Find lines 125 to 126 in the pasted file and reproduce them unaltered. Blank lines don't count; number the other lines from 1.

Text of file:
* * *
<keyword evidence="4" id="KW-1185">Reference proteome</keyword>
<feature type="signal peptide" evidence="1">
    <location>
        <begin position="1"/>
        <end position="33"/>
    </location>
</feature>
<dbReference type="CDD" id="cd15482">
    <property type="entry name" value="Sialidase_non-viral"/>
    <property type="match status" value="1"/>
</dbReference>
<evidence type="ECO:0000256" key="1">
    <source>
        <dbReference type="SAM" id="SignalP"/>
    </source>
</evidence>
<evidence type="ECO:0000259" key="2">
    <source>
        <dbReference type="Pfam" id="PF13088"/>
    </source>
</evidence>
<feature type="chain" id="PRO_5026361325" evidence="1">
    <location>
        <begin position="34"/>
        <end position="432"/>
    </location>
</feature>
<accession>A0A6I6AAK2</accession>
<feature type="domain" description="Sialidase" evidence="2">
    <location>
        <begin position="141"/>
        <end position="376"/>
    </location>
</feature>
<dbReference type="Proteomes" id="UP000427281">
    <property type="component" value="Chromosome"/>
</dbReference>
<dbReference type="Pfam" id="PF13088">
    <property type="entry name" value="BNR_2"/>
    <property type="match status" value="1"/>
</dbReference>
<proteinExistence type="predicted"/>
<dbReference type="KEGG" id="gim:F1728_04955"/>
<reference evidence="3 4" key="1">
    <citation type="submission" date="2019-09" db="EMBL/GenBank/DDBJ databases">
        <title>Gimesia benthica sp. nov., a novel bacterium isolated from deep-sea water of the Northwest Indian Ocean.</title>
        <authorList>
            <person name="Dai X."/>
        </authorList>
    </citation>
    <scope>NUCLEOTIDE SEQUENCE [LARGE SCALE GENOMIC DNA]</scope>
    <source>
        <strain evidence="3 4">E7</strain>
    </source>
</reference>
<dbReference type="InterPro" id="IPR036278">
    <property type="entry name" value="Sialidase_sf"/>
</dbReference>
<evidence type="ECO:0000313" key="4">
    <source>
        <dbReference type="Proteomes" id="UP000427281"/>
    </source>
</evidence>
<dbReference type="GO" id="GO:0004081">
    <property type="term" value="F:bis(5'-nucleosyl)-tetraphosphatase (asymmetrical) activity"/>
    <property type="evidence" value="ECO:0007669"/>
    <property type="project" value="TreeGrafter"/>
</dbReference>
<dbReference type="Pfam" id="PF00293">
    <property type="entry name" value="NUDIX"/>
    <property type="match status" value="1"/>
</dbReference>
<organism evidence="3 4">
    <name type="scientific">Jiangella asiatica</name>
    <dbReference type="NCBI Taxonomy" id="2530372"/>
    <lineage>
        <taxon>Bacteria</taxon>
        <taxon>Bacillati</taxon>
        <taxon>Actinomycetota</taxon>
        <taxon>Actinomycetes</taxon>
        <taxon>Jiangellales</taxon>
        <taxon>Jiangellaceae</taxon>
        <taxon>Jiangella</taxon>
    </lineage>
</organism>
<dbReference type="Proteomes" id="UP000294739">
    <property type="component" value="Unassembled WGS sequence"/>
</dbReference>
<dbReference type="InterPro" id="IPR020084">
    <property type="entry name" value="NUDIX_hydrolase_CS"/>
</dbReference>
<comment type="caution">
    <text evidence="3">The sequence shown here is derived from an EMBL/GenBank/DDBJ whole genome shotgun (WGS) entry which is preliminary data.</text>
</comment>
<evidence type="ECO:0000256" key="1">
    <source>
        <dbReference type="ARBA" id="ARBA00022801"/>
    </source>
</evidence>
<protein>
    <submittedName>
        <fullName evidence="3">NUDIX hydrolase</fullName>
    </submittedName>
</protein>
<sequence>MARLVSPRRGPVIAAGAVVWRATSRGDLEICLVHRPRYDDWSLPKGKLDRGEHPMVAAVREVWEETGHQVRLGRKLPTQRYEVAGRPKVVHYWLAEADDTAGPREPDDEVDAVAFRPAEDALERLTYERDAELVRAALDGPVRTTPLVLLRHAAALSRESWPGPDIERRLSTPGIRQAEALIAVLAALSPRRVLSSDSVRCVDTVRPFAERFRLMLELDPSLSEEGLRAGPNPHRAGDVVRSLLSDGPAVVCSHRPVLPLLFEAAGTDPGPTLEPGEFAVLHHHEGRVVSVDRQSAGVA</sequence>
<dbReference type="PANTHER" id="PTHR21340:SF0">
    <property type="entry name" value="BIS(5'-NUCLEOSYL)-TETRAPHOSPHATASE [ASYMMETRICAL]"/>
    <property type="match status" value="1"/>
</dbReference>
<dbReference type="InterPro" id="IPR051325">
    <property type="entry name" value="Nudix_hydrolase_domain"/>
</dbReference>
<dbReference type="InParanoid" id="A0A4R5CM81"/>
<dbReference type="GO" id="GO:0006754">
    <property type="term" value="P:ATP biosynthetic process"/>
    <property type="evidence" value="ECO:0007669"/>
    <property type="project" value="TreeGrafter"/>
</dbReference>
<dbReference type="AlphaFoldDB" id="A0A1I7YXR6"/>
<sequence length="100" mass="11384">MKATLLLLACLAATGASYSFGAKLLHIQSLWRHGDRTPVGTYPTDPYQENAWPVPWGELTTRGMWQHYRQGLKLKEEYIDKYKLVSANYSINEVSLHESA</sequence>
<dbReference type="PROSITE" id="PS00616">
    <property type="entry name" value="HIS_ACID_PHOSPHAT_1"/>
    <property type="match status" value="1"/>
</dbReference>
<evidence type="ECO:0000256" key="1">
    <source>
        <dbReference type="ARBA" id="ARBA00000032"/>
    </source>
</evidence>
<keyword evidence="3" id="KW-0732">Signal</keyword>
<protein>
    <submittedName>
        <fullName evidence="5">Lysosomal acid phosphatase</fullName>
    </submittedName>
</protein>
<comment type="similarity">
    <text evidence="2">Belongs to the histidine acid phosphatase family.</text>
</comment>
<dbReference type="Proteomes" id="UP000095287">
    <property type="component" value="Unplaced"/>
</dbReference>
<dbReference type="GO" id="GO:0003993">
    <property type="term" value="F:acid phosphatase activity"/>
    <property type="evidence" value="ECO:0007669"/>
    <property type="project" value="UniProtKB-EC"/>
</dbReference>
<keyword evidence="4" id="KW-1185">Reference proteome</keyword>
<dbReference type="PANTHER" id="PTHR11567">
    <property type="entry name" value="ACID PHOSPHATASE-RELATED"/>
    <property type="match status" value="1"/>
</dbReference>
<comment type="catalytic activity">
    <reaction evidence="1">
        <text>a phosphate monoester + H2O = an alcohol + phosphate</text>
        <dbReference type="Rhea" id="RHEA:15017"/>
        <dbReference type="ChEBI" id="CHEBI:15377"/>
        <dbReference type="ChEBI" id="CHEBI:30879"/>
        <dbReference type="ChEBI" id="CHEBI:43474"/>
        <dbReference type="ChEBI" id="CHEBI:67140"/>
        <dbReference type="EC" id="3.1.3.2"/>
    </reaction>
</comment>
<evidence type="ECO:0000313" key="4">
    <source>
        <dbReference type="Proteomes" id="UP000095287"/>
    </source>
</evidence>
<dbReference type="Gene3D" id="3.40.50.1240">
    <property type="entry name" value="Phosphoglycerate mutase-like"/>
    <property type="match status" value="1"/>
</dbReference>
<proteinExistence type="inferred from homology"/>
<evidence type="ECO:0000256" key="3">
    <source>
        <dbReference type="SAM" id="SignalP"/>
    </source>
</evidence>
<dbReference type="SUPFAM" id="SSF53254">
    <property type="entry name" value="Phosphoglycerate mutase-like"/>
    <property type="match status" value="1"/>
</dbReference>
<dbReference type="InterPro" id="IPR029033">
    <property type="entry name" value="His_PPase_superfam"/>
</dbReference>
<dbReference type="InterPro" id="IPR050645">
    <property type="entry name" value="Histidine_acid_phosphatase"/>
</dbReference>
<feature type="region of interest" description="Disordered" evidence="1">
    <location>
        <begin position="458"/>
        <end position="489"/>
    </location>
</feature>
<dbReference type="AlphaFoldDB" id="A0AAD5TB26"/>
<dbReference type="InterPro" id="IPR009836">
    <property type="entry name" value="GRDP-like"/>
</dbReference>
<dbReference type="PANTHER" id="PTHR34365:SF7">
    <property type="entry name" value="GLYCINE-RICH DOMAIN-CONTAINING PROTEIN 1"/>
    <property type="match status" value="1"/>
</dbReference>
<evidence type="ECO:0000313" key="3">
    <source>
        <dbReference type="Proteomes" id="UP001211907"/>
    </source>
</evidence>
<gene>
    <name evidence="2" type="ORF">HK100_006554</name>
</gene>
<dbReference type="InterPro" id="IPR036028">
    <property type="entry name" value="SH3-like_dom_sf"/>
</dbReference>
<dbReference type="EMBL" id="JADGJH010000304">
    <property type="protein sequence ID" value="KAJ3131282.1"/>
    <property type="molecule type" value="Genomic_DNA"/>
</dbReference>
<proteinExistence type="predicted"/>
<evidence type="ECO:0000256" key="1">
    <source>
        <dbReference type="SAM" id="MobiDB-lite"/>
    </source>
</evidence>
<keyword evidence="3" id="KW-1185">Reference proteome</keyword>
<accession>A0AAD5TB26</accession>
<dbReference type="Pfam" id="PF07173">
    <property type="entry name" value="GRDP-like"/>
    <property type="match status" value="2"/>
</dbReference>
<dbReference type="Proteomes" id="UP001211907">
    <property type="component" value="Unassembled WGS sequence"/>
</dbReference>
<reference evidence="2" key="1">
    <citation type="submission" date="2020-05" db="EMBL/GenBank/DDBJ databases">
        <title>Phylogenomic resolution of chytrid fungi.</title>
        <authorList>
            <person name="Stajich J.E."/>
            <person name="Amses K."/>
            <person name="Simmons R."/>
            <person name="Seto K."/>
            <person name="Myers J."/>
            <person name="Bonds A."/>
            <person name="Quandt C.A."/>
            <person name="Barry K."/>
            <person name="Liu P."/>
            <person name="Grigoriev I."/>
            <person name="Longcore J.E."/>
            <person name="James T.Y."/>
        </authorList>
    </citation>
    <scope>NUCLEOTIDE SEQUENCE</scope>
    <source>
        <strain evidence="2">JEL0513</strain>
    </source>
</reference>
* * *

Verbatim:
<evidence type="ECO:0000256" key="1">
    <source>